From the Jewish perspective, as I wrote in the July Trumpet, the real significance of the failed negotiations between Barak and Arafat in 2000 is not that Arafat refused to accept half of Jerusalem—it’s that an Israeli prime minister actually made the offer. Before July of 2000, that had never happened. But with Jerusalem placed on the table as a bargaining chip, and left there ever since, Israelis have had several years to warm up to the idea. A poll by Jerusalem Institute for Israel Studies in May found that 58 percent of Israelis supported the idea of giving up parts of Arab East Jerusalem if it would solidify a peace deal with the Palestinians.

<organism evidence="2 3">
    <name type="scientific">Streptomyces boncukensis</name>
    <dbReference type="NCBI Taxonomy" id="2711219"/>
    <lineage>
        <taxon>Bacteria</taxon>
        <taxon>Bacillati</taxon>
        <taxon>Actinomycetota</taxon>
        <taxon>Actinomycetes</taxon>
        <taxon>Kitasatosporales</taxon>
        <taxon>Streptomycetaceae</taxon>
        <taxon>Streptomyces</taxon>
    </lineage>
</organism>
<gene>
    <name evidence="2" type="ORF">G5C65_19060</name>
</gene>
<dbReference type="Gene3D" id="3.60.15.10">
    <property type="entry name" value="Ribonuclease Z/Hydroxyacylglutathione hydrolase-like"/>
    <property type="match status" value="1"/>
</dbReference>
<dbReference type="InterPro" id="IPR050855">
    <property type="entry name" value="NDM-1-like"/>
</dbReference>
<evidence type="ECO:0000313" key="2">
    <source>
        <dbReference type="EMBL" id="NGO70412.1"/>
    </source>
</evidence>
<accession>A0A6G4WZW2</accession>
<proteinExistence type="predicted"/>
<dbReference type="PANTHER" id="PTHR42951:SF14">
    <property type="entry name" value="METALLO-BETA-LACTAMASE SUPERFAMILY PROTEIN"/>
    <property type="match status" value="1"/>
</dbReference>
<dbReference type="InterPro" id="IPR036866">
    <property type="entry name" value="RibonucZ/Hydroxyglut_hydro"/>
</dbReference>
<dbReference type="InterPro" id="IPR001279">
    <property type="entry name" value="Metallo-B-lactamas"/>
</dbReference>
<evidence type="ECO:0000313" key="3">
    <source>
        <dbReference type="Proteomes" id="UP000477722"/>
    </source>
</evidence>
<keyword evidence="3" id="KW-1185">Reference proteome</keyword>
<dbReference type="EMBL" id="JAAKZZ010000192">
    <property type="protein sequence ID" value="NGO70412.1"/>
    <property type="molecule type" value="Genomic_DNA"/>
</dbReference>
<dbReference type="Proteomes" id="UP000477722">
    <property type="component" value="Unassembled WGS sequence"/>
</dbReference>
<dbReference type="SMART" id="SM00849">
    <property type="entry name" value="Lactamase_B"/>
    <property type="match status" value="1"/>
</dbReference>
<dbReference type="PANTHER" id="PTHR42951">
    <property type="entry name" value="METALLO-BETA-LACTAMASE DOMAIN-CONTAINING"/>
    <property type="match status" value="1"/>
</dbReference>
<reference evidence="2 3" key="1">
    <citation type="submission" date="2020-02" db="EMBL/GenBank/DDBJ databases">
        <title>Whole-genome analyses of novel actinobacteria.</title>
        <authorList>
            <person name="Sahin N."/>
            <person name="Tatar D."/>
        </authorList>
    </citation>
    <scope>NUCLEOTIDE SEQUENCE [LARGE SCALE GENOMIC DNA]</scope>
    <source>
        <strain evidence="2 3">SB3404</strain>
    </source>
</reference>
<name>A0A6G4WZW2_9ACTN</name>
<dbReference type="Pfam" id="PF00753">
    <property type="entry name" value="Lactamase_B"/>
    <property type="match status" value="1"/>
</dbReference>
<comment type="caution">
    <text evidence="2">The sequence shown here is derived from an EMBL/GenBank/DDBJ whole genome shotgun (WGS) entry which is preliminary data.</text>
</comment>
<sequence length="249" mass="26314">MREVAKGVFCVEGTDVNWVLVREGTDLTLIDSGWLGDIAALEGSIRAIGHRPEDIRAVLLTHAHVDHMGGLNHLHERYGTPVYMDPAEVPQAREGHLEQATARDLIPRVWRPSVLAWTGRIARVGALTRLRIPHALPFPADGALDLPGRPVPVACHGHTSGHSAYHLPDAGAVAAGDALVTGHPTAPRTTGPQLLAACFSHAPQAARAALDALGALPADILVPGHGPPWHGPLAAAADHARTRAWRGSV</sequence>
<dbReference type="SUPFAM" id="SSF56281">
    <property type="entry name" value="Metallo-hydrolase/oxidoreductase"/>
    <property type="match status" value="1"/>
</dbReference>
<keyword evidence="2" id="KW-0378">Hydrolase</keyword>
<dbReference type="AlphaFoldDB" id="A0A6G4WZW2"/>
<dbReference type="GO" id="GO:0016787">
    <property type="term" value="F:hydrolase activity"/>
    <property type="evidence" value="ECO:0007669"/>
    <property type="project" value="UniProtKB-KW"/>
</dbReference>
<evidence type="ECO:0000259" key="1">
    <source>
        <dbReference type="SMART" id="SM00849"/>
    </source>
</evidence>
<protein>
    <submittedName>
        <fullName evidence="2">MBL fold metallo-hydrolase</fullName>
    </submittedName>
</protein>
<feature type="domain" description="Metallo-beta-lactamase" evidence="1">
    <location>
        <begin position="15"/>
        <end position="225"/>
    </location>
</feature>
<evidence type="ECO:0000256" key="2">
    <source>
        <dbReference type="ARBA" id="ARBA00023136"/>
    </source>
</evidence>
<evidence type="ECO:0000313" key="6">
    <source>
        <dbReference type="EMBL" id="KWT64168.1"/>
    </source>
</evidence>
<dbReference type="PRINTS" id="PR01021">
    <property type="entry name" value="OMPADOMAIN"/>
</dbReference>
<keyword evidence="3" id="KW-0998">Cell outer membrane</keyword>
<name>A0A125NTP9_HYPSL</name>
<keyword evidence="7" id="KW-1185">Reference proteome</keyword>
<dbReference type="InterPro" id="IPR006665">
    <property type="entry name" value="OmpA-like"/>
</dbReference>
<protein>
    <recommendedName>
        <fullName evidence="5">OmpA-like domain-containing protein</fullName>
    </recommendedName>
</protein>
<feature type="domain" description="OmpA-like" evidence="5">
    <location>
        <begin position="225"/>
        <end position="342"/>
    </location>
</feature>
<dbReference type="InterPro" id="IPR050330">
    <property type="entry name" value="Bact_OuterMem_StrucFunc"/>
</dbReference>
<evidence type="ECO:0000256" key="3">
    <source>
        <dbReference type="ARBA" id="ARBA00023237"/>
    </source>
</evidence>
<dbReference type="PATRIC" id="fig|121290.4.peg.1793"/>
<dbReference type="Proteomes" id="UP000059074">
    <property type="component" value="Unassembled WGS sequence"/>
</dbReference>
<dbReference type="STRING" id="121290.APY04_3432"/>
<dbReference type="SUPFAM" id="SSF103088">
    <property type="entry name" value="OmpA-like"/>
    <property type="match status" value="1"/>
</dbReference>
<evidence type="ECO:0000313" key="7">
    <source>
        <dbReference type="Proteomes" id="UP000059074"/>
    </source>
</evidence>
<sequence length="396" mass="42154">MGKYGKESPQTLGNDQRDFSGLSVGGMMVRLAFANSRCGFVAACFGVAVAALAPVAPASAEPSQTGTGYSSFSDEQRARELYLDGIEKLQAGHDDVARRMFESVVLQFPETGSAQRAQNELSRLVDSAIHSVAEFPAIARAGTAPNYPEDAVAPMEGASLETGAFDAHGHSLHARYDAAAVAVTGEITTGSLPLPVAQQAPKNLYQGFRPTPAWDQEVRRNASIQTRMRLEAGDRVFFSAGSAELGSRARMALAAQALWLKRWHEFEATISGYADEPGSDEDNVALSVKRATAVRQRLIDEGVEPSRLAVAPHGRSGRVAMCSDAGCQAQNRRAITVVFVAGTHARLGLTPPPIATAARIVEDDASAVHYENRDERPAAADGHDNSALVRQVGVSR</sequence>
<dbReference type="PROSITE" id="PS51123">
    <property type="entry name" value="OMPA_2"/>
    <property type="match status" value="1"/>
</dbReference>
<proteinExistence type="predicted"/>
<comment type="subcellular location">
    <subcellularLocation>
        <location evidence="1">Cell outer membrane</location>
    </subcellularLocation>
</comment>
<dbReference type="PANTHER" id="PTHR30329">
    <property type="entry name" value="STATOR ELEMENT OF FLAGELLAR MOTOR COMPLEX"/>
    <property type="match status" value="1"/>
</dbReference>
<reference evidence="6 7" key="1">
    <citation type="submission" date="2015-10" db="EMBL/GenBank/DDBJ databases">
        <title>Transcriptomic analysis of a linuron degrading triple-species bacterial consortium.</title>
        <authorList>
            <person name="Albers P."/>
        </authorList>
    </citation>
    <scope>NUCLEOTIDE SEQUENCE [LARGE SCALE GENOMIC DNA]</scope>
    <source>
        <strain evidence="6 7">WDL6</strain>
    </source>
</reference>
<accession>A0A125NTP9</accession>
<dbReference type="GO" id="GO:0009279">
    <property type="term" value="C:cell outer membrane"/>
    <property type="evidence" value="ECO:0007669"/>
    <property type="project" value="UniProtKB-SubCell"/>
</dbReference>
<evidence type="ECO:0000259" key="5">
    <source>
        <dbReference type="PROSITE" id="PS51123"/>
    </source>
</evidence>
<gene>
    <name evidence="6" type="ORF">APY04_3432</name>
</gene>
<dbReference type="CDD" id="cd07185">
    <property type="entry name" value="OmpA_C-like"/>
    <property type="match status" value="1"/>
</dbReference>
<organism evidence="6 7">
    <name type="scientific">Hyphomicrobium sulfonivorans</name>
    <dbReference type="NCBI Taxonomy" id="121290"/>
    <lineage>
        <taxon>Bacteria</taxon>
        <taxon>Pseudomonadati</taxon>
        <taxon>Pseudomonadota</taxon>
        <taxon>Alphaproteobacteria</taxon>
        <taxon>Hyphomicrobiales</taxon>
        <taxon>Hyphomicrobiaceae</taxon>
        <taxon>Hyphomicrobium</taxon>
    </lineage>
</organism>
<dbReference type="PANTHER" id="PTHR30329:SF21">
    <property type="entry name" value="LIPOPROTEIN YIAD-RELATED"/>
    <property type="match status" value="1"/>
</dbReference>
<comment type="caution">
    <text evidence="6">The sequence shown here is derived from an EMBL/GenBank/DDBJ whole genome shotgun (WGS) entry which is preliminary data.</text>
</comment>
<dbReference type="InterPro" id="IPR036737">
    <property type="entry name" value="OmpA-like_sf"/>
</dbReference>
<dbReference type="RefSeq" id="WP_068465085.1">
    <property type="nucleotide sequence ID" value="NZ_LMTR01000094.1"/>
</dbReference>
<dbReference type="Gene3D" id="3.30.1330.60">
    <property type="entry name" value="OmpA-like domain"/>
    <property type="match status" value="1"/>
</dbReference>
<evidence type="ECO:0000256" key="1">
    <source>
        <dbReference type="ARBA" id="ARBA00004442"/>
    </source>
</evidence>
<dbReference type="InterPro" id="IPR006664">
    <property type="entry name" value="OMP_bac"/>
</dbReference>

Today, it would be difficult imagining 40,000 Jews, let alone 400,000, rallying to protest the division of their capital.
On the other hand, imagine the Arab reaction to an Israeli politician arriving seven or eight years after Camp David promising to disavow everything Barak and Olmert conceded.
Mahmoud Abbas would be the real loser in that scenario, looking at it politically. And Hamas, which has been calling for negotiations to cease between the Palestinian Authority and Israel (not to mention the destruction of Israel as a state), would be vindicated throughout the Arab world. Haven’t we said this all along, Hamas would gloat. Negotiations with Israel are futile; it has never been serious about achieving peace.